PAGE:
what is in air pollution

Air pollution is usually invisible, and so it is not right away apparent what is in air pollution. You normally only see air pollution when there is a sun set and the atmosphere around it seems dark orange or red, or indoors when it settles as dust or as layers of grime on your furniture and other surfaces.

In fact, air pollution is a complex mixture of liquid droplets, and solid particles, that come in a range of sizes classed as coarse, fine and ultrafine. We get in contact with these tiny particles all the time, indoors and outdoors. Some, like pollen grains, may make their presence felt by irritating your nose and eyes, as in an attack of hay fever. Others, like carbon monoxide molecules, can enter the bloodstream and cause long-term damage to the heart.

So it makes sense to know a bit about what is in air pollution - and the different types of particle pollution - so that you can think about reducing your exposure to them.

Coarse particles. These range in size between 2.5 and 10 micrometres in diameter and include mould spores, which may trigger hay fever and asthma symptoms. The fungus Aspergillus can cause aspergillosis in people with a weakened immune system, the name given to a range of lung infections, ranging from mild to life-threatening. Coarse particles are sometimes known as PM10s. A significant source of PM10s outdoors is traffic pollution. The particles, which are a by-product of combustion, are emitted from vehicle exhausts. PM10s enter the lungs and will exacerbate any existing lung disease, including Chronic Obstructive Pulmonary Disease, and asthma. PM10s are also bad for people with coronary artery disease and heart failure, possibly through causing inflammation. Young children and the elderly are often more vulnerable to many diseases than adults, and the same is true of the health effects of particulate pollution.

Fine particles. These range in size between 2.5 and 1.0 micrometres diameter and include pollen grains or fractions of pollen grains, house dust mite allergen, and pet dander - all of which are key allergens that have long been implicated in asthma and other allergies. The fine particles are known as PM2.5s. They are also bad for those with heart and lung disease and, indeed, may pose even more of a threat than PM10s, because they can penetrate further into the body - as far as the bloodstream - because of their small size.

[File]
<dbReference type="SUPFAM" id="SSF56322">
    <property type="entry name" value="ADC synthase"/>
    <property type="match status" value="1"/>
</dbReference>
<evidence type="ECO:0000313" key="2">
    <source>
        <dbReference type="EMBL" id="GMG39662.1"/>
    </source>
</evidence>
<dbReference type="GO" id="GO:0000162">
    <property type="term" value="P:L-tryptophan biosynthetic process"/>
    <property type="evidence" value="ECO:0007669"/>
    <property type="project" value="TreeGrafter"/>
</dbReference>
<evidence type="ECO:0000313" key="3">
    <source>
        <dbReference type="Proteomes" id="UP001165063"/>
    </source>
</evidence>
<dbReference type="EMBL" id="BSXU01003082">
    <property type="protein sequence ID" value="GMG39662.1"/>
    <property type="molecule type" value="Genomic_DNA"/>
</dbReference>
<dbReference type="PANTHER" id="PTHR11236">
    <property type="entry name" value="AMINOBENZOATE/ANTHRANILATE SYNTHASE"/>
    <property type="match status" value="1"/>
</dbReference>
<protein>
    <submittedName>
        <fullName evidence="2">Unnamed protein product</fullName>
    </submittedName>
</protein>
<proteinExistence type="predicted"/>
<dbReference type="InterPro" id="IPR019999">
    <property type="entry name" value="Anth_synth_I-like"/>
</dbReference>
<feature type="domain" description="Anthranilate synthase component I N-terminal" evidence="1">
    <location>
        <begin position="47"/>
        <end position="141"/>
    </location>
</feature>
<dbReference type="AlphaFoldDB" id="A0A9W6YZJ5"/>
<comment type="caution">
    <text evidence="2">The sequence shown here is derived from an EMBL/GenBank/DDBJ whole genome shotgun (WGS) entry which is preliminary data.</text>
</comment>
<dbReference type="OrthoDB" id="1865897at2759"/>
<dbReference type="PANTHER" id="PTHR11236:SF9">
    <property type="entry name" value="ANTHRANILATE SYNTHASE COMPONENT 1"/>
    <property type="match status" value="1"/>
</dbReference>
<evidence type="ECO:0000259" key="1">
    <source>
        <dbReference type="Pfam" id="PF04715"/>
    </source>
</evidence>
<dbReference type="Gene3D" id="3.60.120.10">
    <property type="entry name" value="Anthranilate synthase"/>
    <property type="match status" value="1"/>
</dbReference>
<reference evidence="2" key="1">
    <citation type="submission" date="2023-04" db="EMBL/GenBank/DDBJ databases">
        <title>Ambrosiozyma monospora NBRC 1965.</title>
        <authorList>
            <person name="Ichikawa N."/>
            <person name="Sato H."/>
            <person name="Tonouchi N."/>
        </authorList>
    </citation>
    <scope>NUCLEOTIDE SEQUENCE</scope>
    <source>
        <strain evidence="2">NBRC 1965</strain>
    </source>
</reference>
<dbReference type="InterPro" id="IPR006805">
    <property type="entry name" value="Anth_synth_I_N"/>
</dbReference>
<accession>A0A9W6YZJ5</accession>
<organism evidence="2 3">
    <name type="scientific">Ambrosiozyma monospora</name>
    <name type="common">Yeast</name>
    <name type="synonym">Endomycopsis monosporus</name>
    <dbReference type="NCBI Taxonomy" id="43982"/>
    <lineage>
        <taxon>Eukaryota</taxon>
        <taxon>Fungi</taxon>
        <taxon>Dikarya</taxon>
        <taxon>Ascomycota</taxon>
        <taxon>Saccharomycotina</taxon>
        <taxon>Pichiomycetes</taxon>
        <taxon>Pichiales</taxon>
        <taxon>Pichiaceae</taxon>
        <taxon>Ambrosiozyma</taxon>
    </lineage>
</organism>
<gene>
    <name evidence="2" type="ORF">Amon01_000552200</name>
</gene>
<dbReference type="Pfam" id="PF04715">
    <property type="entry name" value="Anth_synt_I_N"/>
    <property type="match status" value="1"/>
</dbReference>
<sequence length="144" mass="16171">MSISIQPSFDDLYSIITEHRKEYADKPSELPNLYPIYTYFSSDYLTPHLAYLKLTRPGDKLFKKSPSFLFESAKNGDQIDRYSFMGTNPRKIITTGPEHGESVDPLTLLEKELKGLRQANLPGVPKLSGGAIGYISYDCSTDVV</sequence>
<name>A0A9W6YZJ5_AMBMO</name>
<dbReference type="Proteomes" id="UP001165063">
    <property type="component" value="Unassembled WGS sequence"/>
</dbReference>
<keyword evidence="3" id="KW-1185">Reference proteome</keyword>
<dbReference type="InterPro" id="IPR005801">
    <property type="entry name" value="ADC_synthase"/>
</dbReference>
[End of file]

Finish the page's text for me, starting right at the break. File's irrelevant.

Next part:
Ultrafine particles. These are particles with a diameter of less than 0.1 micrometre and would include tiny particles in cigarette smoke and traffic pollution at the molecular level, such as formaldehyde and other Volatile Organic Compounds emitted from various household and DIY products, or carbon monoxide from ill-ventilated boilers or gas cookers. These molecules irritate the throat and lungs and, more seriously, chronic exposure to some of them has been linked to cancer.

If you want to tackle indoor air pollution, an air purifier with a coarse dust filter will trap large and fine particles, but the air purifier will also need to be fitted with an adsorbent HEPA filter such as a HyperHEPA filter to remove those in the ultrafine range (See the range of IQAir air cleaners). To effectively filter out chemical and gases, the air purifier needs to be equiped with an activated carbon filter. Air purifiers such as the Blueair 480i or Blueair 270E combine ionisation with a mechanical mesh filtert.

Visit our shop today for the best Air Purifiers for City Pollution.